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January 12, 2007
Gaining Release: Healing Hands and Labyrinths


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Tending to Spirituality's Physical Side: 2 Approaches


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Rx for Heart Health


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How Many Ways Can You Open Your Heart? -- Part 4


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Posted: January 14, 2005

Spiritual Caregiving

The Caregiver?s Road to the 'Helper?s High'

(Editor?s Note: Research shows that those who help others get a benefit themselves: better mental and physical health. The catch phrase for this phenomenon is ?the helper?s high,? but whatever you call it, we know that our bodies respond well when we help another person. It appears that we?re built that way, and it?s a pattern that seems modeled on caregiving. These three articles offer perspectives on opportunities for and benefits of service.)

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Two Questions for a Happy Old Age

It would seem like a recipe for sour grapes: 156 socially disadvantaged old folks who had spent their entire lives at or below the poverty line, who experienced worse than average health, and who worked 20 or more hours a week for a government funded program paying $2.45 per hour plus a bus ticket and a few meals with their training. But in fact this group in Salt Lake City turned out to be significantly more satisfied with life than the average American.

Why? According to psychologist Patrick Dulin and his colleagues at the University of Utah, their lifeboat is altruism.

Their 20-plus hours each week are spent doing good works as Senior Companions helping the frail or as Foster Grandparents helping high risk kids. But, reports Dulin, the predictors for life satisfaction were not contained in those 20 hours. What really made the difference were positive answers to two questions:

1. ?How involved where you in helping others (outside your immediate family) when you were 40 years old??

2. ?When you are not working as a Senior Companion/Foster Grandparent, how involved are you currently??

Not surprisingly, money mattered too. After Dulin carefully factored out health and standard of living, he found that the more financially oriented these people were, the less satisfied they were with life.

-- By Stephen Kiesling

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Book Review

A Quaker Book of Wisdom: Life Lessons in Simplicity, Service, and Common Sense
by Robert Lawrence Smith
Eagle Brook 10/99 Paperback $10.00


?Remember to pay attention to the spirit's first command ? to be good at life,? writes Robert Lawrence Smith, former headmaster of Sidwell Friends School in Washington, D.C. In this warm, wise, and eminently readable work, he ponders the essence of Quaker thought and practice. Here you will find a mix of memoir, history, and sagacious commentary on the values that give life meaning.

Smith explains how Quakers use shared silence as a medium for group discovery in their meetings. He hails simplicity as a cornerstone of this faith where plain speech, frugality, and few possessions are honored. Smith reveals how founder George Fox?s belief that ?there is that of God in each of us? leads to nonviolence and a confidence that good can overcome evil once men and women heed the call of conscience. Equally important is following William Penn?s vision of service of others ? ?Let us then try what love will do.?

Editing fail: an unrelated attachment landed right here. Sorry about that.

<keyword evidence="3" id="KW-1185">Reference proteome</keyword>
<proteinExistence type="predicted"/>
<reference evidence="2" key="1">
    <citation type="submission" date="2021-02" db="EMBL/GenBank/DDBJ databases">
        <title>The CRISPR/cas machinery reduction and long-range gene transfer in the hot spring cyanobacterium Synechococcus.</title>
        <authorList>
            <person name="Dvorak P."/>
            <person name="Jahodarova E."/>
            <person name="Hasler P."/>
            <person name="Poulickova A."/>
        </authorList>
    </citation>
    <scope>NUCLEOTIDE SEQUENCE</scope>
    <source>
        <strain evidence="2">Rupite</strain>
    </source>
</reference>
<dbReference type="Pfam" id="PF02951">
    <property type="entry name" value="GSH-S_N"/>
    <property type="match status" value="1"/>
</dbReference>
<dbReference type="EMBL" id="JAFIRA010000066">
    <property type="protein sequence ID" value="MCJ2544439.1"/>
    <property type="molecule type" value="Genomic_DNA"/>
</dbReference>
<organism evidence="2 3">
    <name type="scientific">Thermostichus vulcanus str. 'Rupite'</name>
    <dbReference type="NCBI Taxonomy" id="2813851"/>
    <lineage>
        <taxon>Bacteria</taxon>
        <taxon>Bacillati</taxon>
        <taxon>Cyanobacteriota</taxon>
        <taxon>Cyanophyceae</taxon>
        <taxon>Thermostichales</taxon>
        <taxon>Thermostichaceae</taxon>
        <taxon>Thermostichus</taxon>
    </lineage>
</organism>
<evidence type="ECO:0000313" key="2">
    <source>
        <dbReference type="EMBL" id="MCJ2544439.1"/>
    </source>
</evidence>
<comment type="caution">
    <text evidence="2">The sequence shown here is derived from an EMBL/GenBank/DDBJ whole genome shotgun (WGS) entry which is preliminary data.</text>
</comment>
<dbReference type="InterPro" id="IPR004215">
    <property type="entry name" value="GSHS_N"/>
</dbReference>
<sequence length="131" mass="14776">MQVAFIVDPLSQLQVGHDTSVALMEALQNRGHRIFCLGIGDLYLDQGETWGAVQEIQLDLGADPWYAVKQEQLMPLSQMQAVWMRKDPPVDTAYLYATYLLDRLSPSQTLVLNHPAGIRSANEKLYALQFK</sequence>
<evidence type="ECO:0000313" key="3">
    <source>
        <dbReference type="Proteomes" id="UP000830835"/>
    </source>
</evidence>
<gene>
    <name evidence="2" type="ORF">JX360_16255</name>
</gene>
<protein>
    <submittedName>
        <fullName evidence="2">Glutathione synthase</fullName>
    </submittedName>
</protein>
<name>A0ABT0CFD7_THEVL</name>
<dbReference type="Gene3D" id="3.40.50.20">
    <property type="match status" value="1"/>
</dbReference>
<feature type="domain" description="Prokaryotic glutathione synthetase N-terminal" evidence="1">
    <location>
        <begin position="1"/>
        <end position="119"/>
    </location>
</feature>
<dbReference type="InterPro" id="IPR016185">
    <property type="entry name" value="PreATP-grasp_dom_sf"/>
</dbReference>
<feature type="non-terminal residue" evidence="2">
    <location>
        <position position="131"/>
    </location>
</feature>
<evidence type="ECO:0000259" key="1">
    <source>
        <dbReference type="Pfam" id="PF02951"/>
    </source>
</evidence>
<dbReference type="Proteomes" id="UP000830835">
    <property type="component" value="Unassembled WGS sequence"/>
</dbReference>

A Quaker Book of Wisdom accentuates this religion?s unique contributions to America and to the world. By looking for the light of God in every person, these serious, sober, and diligent folk have made the planet a better place. We can all benefit from their immense reservoir of spiritual wisdom.

By Frederic and Mary Ann Brussat

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A Network of Good Deeds

The power of people working together in a good cause has proved stronger than terrorism, natural disaster, or social injustice. To help unleash this power, the Idealist.org website connects more than 24,000 nonprofit and community organizations in 153 countries with individuals who want to contribute their time, talents, or cash.

The site also features what its sponsors claim is the best nonprofit career center on the web, offering both a job directory and an extensive collection of links to other nonprofit directories. There are also special areas for teachers as well as for kids and teens ? because you?re never too young to start changing the world.

-- From the Editors of Spirituality & Health


This article originally appeared in Spirituality & Health magazine, www.SpiritualityHealth.com. For subscriptions call 1-800-876-8202 or see www.SpiritualityHealth.com/subs. Editor Stephen Kiesling and his staff contribute weekly columns, features and articles published every Friday as "Spiritual Caregiving" at www.caregivershome.com. Contact staff directly via email at ASKspirituality@spiritualityhealth.com.

© 2005 Pederson Publishing, Inc. All Rights Reserved.
Commercial use, redistribution or other forms of reuse of this information is strictly prohibited without the prior written permission of Pederson Publishing.

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